Books continue to be my biggest source of wisdom – they are the true time machines. You can travel back in time as the author takes you on a journey to the distant past and helps you form a mental picture of the unique circumstances that led to them taking a certain decision. Unless one truly understands the context, one can’t really distill the knowledge from those stories and convert it into timeless wisdom.
I especially like reading books a couple years after their release – gives the story enough credibility (or otherwise) because there is enough experiential data to validate the thoughts and ideasÂ proposed in the book. Sometimes, it also brings out ‘timelessness’ of ideas – and helps you understand things that continue to withstand the tests of time, while in some cases, you find whyÂ the idea that was very hot once, has now fallen out of favor. Sometimes, I re-read books after a few years just to understand ideas that have a deep foundation and have clearly provided firm guidance, especially in turbulence, while there are some that faded into oblivion.
Some of my favorite timeless ideasÂ from The HP Way include:
- Given equally good players and good teamwork, the team with the strongest will to win will prevail (Pg 12)
- Personal communication was often necessary to back up written instructions. that was the genesis of what became “management by walking around” at the Hewlett-Packard Company (Pg 27)
- I spent a full afternoon with him and I have remembered ever since some advise he gave me. He said that more businesses die from indigestion than starvation. (Pg 52)
- I knew by then that Easthan realized we were going to be in direct competition with his company, and I anticipated that our meeting with him would be uncomfortable. He assured us, however, that compettion was a good thing and it was better to have two companies introducing a new product, especially if it incorporated new technology, because that made it all the more credible to the customer. (Pg 52)
- Our success depends in large part on giving the responsibility to the level where it can be exercised effectively, usually on the lowest possible level of the organization, the level nearest to the customer. (Pg 72)
- I noted that the banks simply foreclosed on firms that mortgaged their assets and these firms were left with nothing. Those firms that did not borrow money had a difficult time, but they ended up with their assets intact and survived during the depression years that followed. From this experience, I decided our company should not incur any long-term debt. For this reason Bill and I determined we should operate the company on a pay-as-you-go basis, financing our growth primarily out of earnings rather by borrowing money. (Pg 84)
- No company has unlimited resources, so it is essential that the resources available be applied to the projects most likely to be successful. At HP we often used to select projects on the basis of a six-to-one engineering return. That is, the profit we expected to derive over the lifetime of a product should be at least six times greater than the cost of developing the product. Almost without exception, the products that beat the six-to-one ration by the widest margin were the most innovative. (Pgs 97-98)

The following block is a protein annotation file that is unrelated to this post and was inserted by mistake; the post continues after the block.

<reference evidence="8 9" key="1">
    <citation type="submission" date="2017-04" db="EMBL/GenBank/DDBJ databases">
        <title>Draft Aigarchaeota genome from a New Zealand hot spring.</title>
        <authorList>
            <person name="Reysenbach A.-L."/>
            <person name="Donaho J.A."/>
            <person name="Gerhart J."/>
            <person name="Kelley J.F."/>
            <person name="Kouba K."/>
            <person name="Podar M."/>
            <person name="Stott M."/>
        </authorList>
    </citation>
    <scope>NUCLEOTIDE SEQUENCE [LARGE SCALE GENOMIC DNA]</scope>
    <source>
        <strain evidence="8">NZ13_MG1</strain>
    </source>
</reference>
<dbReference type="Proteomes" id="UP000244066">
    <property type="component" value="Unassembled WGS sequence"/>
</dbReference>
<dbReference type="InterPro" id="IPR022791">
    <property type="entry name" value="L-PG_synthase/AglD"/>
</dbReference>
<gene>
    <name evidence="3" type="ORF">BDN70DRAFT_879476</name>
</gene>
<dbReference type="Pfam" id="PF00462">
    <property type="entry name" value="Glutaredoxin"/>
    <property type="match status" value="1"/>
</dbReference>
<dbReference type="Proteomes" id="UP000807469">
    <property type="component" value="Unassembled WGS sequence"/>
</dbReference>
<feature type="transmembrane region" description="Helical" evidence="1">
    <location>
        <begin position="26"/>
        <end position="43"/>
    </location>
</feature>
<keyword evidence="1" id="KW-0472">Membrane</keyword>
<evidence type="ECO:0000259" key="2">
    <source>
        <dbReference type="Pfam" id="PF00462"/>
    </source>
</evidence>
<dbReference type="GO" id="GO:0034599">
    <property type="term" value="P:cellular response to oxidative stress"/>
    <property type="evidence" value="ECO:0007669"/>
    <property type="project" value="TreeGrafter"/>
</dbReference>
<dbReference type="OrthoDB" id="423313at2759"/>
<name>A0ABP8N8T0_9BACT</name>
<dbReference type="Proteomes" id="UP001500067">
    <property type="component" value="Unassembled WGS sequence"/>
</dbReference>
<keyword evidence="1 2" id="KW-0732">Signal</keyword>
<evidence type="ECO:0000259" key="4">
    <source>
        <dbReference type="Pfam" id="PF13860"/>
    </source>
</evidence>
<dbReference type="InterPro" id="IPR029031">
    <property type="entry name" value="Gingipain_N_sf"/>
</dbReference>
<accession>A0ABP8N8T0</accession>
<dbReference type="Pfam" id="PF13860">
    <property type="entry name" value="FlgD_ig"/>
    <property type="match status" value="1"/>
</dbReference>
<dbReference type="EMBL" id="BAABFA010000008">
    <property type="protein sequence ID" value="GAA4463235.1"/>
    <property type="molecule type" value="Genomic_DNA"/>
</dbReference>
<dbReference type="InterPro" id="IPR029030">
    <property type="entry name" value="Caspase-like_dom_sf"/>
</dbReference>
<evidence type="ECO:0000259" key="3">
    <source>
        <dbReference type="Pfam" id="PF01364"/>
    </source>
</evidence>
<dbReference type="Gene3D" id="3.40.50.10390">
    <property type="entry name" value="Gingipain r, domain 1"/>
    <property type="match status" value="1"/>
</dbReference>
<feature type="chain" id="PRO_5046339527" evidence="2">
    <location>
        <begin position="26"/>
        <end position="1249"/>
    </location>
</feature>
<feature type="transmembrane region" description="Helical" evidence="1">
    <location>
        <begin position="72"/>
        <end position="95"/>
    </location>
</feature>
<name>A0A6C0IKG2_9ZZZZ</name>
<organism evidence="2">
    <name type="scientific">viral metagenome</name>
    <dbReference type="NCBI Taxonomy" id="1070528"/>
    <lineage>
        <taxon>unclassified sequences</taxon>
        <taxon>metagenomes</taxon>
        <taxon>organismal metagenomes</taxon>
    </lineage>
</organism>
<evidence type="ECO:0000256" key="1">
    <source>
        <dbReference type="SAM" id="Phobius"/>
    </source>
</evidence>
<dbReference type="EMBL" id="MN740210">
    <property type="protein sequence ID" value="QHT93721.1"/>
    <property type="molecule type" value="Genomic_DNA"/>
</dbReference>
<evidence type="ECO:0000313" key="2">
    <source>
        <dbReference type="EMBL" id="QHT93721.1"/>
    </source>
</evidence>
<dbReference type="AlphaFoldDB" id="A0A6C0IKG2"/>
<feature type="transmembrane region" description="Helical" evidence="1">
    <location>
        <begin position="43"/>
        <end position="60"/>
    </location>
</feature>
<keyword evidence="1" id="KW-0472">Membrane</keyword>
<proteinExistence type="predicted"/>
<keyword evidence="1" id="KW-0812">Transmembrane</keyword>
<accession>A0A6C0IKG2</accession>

- Lab managers face a real challenge in dealing with the enthusiastic inventor who presents a very creative and innovative idea – and idea that after careful and objective analysis by others is turned down. How do managers provide encouragement and help the inventor retain enthusiasm in the face of such disappointment ? Many HP managers over the years have expressed admiration for the way Bill Hewlett handled these situations. One manager has called it Bill’s “hat-wearing process”. Upon first being approached by a creative inventor with unbridled enthusiasm for a new idea, Bill immediately put on a hat called “enthusiasm”. He would listen, express excitement where appropriate and appreciation in general, while asking a few rather gentle and not too pointed questions. A few days later, he would get back to the inventor wearing a hat called “inquisition”. This was the time for very pointed questions, a thorough probing of the idea, lots of give-and-take. WithoutÂ a final decision, the session was adjourned. Shortly thereafter, Bill would put on his “decision” hat and meet once again with the inventor. With appropriate logic and sensitivity, judgment was rendered and a decision made about the idea. This process provided the inventor with a sense of satisfaction, even when the decision went against the project – a vitally important outcome for engendering continued enthusiasm and creativity. (Pgs 100-101)
- Several years later, at a gathering of HP engineers, I presented Chuck with a medal for “extraordinary contempt and defiance beyond the normal call of engineering duty”. So how does a company distinguish between insubordination and entrepreunership ? To this young engineer’s mind the difference lay in the intent. (Pg 108)
- Every person in the organization must be continually looking for new and better ways to do his or her work. (Pg 126)
- Another requirement is that a high degree of enthusiasm should be encouraged at all levels; in particular the people in high management positions must not only be enhuisiastic themselves, they must be able to engender enthusiasm among their associates. There can be no place for hanfhearted interest or halfhearted effort. (Pg 126)
I feel these are great lessons that apply at any workplace even today. Since I have never worked at HP, I don’t know (and don’t wish to comment either) how well they are followed at HP, or if they are effective. Just that these ideas resonate well with me 🙂